In Julius Caesar written by William Shakespeare, several rhetorical devices are used inside this play to represent not only the speaker, but how it affects the people listening as well as the readers. In Act 2 Scene 1, Brutus speaks with Cassius and other fellow conspirators about the assassination of Caesar. Though Cassius was the one who plotted the entire coup, Brutus quickly takes control over the entire plan. The conversation between the two show who is really in command and whose words have more weight. Cassius and Brutus have only spoken briefly and Brutus just has been introduced to Casca, Decius, Cinna, Metellus, and Trebonius, and he carries more of an influence in decision making than Cassius does.
All that his murderers had against him were their thoughts of what might come, and that is not sufficient to commit a murder. The action of killing Caesar would, and did cause a chain of unfortunate events. Brutus and Cassius were driven from Rome and lived as exiles, building armies in order to
Cassius influenced Brutus to conspire against Caesar by stating, Caesar “is now become a god… and his name has been sounded more than [Brutus’s]” (Act 1, Scene 2, Line 118-145-6). Cassius’s arguments convinced Brutus in proving Caesar's murder would be just, but Caesar’s death is unjust because he is being murdered out of Brutus and Cassius’s jealousy. Both of the individuals are envious of the power that Caesar is being given by the people of Rome and want to end his life before they will lose their own power in the senate after Caesar becomes king. Brutus’ naive mind was easily convinced by Cassius that Caesar was not the best choice to assume the Roman throne because he would not listen to their political thoughts. Individuals, such as Cassius and Brutus, in the senate were afraid of having their power decreased because Caesar, as Brutus states, is an “unhatched serpent’s egg” (Act 2, Scene 1, Line 33).
Cassius drawing his sword in suspicion, for he hears something. Casca draws his sword in fear shaking from head to toe, Cassius calls out to Casca, they identify each other and slip their swords in their sheaths. The other conspirators make their presence known and Cassius starts his journey of deception. In William Shakespeare 's Julius Caesar, Cassius uses ethos to manipulate Brutus into joining the conspiracy. The crafty insidious Cassius will do almost anything to get his plan into play, for example when the noble Brutus was hesitant to join Cassius’s conspiracy, Cassius uses ethos through a “letter from the people”.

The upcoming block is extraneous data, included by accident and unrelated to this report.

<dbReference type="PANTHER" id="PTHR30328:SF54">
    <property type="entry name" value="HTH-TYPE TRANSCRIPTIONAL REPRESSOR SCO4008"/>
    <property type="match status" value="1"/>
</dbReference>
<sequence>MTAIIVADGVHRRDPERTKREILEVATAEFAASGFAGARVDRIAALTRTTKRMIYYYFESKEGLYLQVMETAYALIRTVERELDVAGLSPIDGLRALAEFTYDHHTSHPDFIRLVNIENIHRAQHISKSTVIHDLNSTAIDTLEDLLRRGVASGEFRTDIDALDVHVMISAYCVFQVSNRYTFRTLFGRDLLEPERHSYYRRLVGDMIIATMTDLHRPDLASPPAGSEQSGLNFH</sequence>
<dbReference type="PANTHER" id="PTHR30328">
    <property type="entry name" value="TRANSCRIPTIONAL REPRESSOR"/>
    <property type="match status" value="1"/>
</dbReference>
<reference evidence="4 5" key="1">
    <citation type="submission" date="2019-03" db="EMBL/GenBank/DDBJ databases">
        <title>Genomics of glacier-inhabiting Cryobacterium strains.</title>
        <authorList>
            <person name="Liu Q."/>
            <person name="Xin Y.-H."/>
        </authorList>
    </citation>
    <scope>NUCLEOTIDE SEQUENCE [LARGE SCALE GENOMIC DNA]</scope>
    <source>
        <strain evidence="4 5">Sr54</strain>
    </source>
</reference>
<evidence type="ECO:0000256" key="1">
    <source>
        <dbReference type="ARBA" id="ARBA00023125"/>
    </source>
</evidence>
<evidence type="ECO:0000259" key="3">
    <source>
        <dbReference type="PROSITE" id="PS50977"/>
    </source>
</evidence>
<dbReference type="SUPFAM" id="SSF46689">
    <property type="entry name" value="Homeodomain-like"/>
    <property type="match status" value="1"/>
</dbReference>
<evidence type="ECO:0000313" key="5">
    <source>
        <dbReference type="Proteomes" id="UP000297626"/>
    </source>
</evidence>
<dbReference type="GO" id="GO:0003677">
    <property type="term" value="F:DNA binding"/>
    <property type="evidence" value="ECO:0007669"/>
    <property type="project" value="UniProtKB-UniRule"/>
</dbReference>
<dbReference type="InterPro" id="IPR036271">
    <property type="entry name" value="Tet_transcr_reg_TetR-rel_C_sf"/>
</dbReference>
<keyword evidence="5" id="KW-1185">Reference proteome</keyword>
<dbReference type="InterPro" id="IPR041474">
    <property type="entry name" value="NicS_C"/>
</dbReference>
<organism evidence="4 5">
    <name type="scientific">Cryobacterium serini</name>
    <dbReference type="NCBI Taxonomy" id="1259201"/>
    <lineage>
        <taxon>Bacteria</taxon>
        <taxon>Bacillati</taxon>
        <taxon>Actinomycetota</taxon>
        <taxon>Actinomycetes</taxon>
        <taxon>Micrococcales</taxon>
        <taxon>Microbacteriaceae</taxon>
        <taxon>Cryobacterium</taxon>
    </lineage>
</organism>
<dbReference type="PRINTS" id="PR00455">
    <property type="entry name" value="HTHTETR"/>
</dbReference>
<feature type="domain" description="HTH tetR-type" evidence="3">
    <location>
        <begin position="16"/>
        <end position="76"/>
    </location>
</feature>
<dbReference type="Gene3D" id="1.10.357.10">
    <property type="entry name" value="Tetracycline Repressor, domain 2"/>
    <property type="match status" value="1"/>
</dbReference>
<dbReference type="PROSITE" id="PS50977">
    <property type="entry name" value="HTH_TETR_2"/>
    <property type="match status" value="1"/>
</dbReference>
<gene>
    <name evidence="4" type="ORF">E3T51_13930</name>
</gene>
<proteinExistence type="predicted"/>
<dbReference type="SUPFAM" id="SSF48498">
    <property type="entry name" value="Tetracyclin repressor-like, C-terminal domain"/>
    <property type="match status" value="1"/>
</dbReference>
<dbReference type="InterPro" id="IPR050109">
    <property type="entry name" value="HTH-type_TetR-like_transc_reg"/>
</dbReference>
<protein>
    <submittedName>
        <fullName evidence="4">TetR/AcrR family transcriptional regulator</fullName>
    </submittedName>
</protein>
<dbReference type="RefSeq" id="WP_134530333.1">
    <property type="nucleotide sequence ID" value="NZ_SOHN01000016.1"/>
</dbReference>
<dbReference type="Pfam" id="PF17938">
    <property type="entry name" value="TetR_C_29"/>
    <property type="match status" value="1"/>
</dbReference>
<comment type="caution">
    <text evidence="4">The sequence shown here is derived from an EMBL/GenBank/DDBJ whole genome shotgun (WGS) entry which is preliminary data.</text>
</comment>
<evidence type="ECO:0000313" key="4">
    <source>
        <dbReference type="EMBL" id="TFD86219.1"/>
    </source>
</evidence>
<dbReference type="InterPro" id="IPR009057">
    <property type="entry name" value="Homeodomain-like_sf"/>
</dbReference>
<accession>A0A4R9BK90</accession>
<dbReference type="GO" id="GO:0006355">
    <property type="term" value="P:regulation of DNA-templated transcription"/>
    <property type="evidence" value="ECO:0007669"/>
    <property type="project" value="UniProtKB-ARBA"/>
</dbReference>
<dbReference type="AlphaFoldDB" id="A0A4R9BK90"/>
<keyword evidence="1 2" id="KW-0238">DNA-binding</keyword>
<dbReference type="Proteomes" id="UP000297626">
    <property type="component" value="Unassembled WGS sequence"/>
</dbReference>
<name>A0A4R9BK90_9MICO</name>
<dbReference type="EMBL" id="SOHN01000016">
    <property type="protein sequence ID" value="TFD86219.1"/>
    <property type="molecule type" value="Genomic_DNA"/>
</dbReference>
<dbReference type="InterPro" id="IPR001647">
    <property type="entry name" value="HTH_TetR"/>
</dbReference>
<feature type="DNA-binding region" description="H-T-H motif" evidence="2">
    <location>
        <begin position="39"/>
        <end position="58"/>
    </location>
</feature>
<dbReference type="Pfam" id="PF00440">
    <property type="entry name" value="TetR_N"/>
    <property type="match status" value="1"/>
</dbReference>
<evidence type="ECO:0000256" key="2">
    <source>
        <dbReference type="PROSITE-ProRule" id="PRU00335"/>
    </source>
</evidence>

He was conflicted, at war with himself, and confused about what to do about Caesar. Cassius, another conspirator, had forged fake letters to Brutus. “Brutus, thou sleep’st. Awake, and see thyself” (II.i.46). The letters stated that Brutus needs to act out against Caesar and interprets them as the people are against Caesar.
Antony utilizes Brutus’s own words against him to show the truth about the conspirators and their intentions of killing Caesar. Shakespeare shows this when he writes But here’s a parchment with the seal of Caesar. I found it in his closet; ‘tis his will. Let but the commons hear this testament, Which (pardon me) I do not mean to read, (III.ii.
A notable feature of Julius Caesar is that the initially supposedly main character—Caesar—dies in the middle of the play. The reader eventually realizes that the play is actually of not one, but two separate but closely mirroring tragedies. The famous line “Et tu, Brute?” (3.1.77) serves as a signal for which the scenes following it reveals the tragedy of Brutus in more detail. The tragedy of the first two acts is of Caesar, and all of his flaws culminate to this point, where the conspirators, including his friend Brutus, assassinate him. The significance of this line is that it links together the two tragic characters—Caesar and Brutus—in a close way not witnessed elsewhere in this play.
Brutus in “Julius Caesar” joins the conspiracy to kill Caesar thinking of the good of the Roman people. Both Brutus and Caesar shows a bright reflection of patriotism by their deeds for the good of the Romans. Antony whereas depicts a contradictory theme of patriotism. He leaves his own force in the battle to destroy and flees with Cleopatra. This cowardice act takes place because of his blind love for Cleopatra.
2, 87-88). This consummate deceit is indispensable to the play, because it convinces Caesar to come to the place where his murder took place. Decius interpreted the blood as “reviving blood,” this means the great Roman will learn the resurrection of new blood from his body, which represents the power and strength that people believed in Julius Caesar, thus making Caesar believes that Calpurnia’s dream was nonsense and foolish. Because of the fact that Caesar is overly ambitious, easily flattered, and he wants the crown so badly, he went to the senate and was killed by his conspirators. Without deception, Caesar’s death could’ve easily been averted.
Many lives were taken, not just Caesar’s, but many of the conspirators lives as well. Overall the remaining characters learned that terrible things will happen when you are easily manipulated and you listen to what everyone has to say. Brutus’ funeral speech in William Shakespeare’s A Tragedy of Julius Caesar was most effective due to their use of pathos, ethos, and logos.